Which Stage of a Migraine Attack Are You In?

Which Stage of a Migraine Attack Are You In?

Migraine is not a headache; it’s a neurological disorder that produces discrete or overlapping attacks composed of pain and other symptoms, such as mood changes, nausea, and difficulty concentrating. 

It’s also different from the common tension-type headache in that it won’t go away with a simple over-the-counter pain reliever like aspirin or ibuprofen.

A migraine attack affects each person somewhat differently, but it’s always a bumpy ride. 

The Migraine Research Foundation indicates migraine is the sixth most disabling disease worldwide. One in four American families has someone living with chronic migraine, defined as 15 or more headache days per month.

Dr. Patrick Brennan and our team at Coastal Pain Medicine understand just how debilitating migraine attacks can be. That’s why we offer a number of treatments to help our patients in the Pompano Beach, Florida, area who live with the disorder. 

Here’s what you need to know about the various stages of a migraine attack, how we help prevent those attacks, and how we treat them.

All about migraine

The exact cause of migraine is unknown, but doctors believe there may be a genetic predisposition since migraine often runs in families. Environmental factors likely that spark the disorder.

Many patients who live with migraine find that certain things can trigger an attack: specific foods, caffeine, tobacco, lack of sleep, and hormonal changes, among other things. But other people seem to have no triggers.

Migraine pain is considered more severe than tension-type headaches, and instead of diffuse pain, it usually affects just one side of the head, most often as a pulsing sensation that gets worse with movement.

In addition, a migraine attack comes with a variety of neurological symptoms that includes:

Which stage of a migraine attack are you in?

A migraine attack contains four discrete stages, though you can get just one, a combination of two or three, or all of them. In order of presentation, the stages are:

Prodrome

This stage is the warning period, starting a day or two before the pain stage starts. The symptoms vary, but some of the most common include mood changes, uncontrollable yawning, food cravings, confusion, and a sense that something is wrong.

Aura

You can have a migraine attack with aura or without aura. Generally, a person experiences one type or the other with their attacks, but not both. 

If you experience the aura stage, you may see lightning bolts or zigzag lines across your vision (the most common), or have muscle weakness and/or garbled speech. Auras generally last about 20-30 minutes before the pain hits.

Interestingly, in women over 70, migraine attacks generally present as an aura without the subsequent pain phase.

Pain

This stage is what most people think of as the migraine attack. For some people, the pain starts gradually, while for others it hits all at once. It often comes up the back of your neck, then settles into a throbbing on one side of your head and in the eyeball. It can last anywhere from four to 72 hours.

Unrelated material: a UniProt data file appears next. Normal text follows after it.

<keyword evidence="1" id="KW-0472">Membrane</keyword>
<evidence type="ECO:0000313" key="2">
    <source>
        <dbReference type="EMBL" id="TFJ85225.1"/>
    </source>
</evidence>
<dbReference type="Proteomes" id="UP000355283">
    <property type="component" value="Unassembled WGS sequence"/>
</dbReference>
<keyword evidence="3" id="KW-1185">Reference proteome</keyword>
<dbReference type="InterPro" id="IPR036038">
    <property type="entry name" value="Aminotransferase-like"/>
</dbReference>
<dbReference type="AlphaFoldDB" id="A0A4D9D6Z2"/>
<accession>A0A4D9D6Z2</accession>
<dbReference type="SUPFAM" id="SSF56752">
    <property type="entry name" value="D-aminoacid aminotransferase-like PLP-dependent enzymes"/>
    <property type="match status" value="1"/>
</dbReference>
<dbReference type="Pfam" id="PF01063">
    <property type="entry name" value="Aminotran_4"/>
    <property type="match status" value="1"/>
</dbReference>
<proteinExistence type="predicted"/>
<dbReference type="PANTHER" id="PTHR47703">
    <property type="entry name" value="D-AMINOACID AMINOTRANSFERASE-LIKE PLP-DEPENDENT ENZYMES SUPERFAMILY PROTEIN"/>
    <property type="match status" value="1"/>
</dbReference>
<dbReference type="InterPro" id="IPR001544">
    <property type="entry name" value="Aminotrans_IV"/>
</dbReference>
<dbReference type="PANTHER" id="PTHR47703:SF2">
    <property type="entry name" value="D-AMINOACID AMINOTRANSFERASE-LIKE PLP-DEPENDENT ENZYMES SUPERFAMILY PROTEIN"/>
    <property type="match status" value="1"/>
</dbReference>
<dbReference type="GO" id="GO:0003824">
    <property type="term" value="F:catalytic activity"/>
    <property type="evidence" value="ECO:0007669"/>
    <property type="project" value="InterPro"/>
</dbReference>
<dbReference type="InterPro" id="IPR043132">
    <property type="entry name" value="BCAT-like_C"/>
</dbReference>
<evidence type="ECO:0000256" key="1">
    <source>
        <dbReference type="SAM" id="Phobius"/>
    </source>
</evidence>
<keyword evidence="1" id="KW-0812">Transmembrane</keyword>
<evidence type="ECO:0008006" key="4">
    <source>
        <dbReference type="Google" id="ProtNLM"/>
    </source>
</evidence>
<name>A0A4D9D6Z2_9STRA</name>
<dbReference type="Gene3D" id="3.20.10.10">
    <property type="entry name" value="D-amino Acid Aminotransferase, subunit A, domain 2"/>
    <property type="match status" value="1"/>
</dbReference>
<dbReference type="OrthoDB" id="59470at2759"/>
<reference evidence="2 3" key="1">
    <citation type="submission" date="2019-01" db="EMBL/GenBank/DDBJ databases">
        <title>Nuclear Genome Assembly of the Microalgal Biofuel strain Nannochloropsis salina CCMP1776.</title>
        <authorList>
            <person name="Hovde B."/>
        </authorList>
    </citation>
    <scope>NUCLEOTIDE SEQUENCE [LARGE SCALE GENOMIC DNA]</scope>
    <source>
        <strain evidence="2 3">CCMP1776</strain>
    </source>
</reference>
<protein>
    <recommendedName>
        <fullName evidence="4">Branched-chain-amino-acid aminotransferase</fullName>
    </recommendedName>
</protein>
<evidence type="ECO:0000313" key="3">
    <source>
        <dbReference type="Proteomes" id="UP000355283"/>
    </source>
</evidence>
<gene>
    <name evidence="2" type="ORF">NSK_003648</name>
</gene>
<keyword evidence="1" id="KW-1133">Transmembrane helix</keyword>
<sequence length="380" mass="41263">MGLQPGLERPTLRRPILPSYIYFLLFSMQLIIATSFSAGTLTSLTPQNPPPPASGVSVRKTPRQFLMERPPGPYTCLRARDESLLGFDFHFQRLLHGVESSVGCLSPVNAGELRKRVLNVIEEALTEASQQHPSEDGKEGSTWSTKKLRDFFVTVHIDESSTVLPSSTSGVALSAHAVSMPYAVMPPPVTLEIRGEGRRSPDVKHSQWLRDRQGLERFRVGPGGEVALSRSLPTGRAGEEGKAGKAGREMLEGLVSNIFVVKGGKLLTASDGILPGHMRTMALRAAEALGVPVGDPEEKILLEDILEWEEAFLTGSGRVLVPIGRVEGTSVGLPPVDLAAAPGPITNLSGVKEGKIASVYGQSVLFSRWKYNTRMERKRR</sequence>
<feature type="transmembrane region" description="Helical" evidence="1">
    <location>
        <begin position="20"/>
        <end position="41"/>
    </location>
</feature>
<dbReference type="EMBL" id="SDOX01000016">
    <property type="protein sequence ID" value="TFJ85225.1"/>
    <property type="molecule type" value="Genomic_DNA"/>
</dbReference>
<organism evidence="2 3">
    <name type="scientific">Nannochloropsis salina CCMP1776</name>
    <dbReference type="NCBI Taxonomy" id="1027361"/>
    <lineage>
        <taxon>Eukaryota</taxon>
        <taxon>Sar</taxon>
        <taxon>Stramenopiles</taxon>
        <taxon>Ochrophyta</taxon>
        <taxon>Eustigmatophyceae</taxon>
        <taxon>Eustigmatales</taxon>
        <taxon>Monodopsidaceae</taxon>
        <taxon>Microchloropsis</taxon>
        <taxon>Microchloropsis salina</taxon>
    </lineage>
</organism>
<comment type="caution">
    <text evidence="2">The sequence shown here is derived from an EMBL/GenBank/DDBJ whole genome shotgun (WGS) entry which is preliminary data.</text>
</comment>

Common side effects of this stage are GI distress and sensitivities to light, sound, and smell.

Postdrome

Even once the pain diminishes, the attack isn’t over. Most people experience a postdrome stage, akin to a post-adrenaline crash. It’s common to feel weak, tired, and mentally disoriented for a couple more days.

Migraine treatment

Because migraine differs from other headache types, it requires different kinds of treatment. Some prevent attacks, and some abort the attacks when they occur. 

Preventive treatments include a variety of medications, including the newly available anti-CGRP monoclonal antibodies and gepants, which specifically target migraine pathways in the brain. Neuromodulation devices are also an option.

Pharmaceutical options for aborting an attack include the triptans, the ergotamines, and a number of gepants.

Dr. Brennan can advise you about which of these options may be appropriate for you.

Coastal Pain Medicine also offers longer-lasting options, like acupuncture therapy and Botox® injections. 

The active ingredient in Botox comes from the same bacterium that causes botulism (food poisoning). But when diluted and administered by a properly trained physician like Dr. Brennan, this FDA-approved migraine treatment is completely safe. It temporarily paralyzes selected nerve fibers, preventing pain signals from reaching your brain. 

The results last 3-4 months, after which you can get another treatment, and many people see lasting relief.

If you suffer from migraine, knowing how to deal with each stage of an attack allows you to escape many of the effects. To learn more and to find out which treatments might be right for you, call Coastal Pain Medicine at 954-284-0996, or book online with us today.

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